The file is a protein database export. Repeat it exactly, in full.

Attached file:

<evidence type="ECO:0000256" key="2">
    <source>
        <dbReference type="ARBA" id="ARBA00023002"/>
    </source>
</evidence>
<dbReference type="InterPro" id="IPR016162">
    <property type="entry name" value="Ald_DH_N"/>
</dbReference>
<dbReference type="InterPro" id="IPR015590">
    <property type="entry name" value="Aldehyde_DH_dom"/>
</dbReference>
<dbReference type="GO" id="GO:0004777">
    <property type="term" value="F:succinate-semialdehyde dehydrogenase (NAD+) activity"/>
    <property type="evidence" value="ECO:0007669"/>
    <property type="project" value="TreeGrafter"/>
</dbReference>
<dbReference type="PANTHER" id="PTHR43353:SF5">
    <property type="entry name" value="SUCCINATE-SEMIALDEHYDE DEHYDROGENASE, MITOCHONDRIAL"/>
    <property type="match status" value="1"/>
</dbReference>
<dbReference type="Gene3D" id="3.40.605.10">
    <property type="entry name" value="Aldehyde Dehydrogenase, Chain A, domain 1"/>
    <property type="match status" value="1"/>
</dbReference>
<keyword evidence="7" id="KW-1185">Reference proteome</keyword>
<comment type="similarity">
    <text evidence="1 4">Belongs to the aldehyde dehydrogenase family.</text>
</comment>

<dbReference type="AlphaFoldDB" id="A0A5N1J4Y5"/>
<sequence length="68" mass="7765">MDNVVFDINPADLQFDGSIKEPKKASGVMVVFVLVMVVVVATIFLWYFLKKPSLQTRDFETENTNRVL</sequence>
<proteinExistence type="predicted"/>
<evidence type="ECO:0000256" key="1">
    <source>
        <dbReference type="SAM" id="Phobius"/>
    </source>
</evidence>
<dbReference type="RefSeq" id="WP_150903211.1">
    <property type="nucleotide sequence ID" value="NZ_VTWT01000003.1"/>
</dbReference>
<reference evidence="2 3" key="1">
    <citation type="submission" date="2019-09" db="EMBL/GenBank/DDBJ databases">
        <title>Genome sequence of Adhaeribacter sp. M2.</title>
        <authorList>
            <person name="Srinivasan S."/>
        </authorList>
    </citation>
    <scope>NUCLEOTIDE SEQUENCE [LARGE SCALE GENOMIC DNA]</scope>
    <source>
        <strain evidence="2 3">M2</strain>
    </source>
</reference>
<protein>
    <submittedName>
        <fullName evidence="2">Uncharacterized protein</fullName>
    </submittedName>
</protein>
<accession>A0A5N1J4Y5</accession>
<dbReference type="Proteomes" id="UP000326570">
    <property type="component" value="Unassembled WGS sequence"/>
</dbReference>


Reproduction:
<evidence type="ECO:0000256" key="2">
    <source>
        <dbReference type="ARBA" id="ARBA00023002"/>
    </source>
</evidence>
<dbReference type="InterPro" id="IPR016162">
    <property type="entry name" value="Ald_DH_N"/>
</dbReference>
<dbReference type="InterPro" id="IPR015590">
    <property type="entry name" value="Aldehyde_DH_dom"/>
</dbReference>
<dbReference type="GO" id="GO:0004777">
    <property type="term" value="F:succinate-semialdehyde dehydrogenase (NAD+) activity"/>
    <property type="evidence" value="ECO:0007669"/>
    <property type="project" value="TreeGrafter"/>
</dbReference>
<dbReference type="PANTHER" id="PTHR43353:SF5">
    <property type="entry name" value="SUCCINATE-SEMIALDEHYDE DEHYDROGENASE, MITOCHONDRIAL"/>
    <property type="match status" value="1"/>
</dbReference>
<dbReference type="Gene3D" id="3.40.605.10">
    <property type="entry name" value="Aldehyde Dehydrogenase, Chain A, domain 1"/>
    <property type="match status" value="1"/>
</dbReference>
<keyword evidence="7" id="KW-1185">Reference proteome</keyword>
<comment type="similarity">
    <text evidence="1 4">Belongs to the aldehyde dehydrogenase family.</text>
</comment>

<dbReference type="AlphaFoldDB" id="A0A5N1J4Y5"/>
<sequence length="68" mass="7765">MDNVVFDINPADLQFDGSIKEPKKASGVMVVFVLVMVVVVATIFLWYFLKKPSLQTRDFETENTNRVL</sequence>
<proteinExistence type="predicted"/>
<evidence type="ECO:0000256" key="1">
    <source>
        <dbReference type="SAM" id="Phobius"/>
    </source>
</evidence>
<dbReference type="RefSeq" id="WP_150903211.1">
    <property type="nucleotide sequence ID" value="NZ_VTWT01000003.1"/>
</dbReference>
<reference evidence="2 3" key="1">
    <citation type="submission" date="2019-09" db="EMBL/GenBank/DDBJ databases">
        <title>Genome sequence of Adhaeribacter sp. M2.</title>
        <authorList>
            <person name="Srinivasan S."/>
        </authorList>
    </citation>
    <scope>NUCLEOTIDE SEQUENCE [LARGE SCALE GENOMIC DNA]</scope>
    <source>
        <strain evidence="2 3">M2</strain>
    </source>
</reference>
<protein>
    <submittedName>
        <fullName evidence="2">Uncharacterized protein</fullName>
    </submittedName>
</protein>
<accession>A0A5N1J4Y5</accession>
<dbReference type="Proteomes" id="UP000326570">
    <property type="component" value="Unassembled WGS sequence"/>
</dbReference>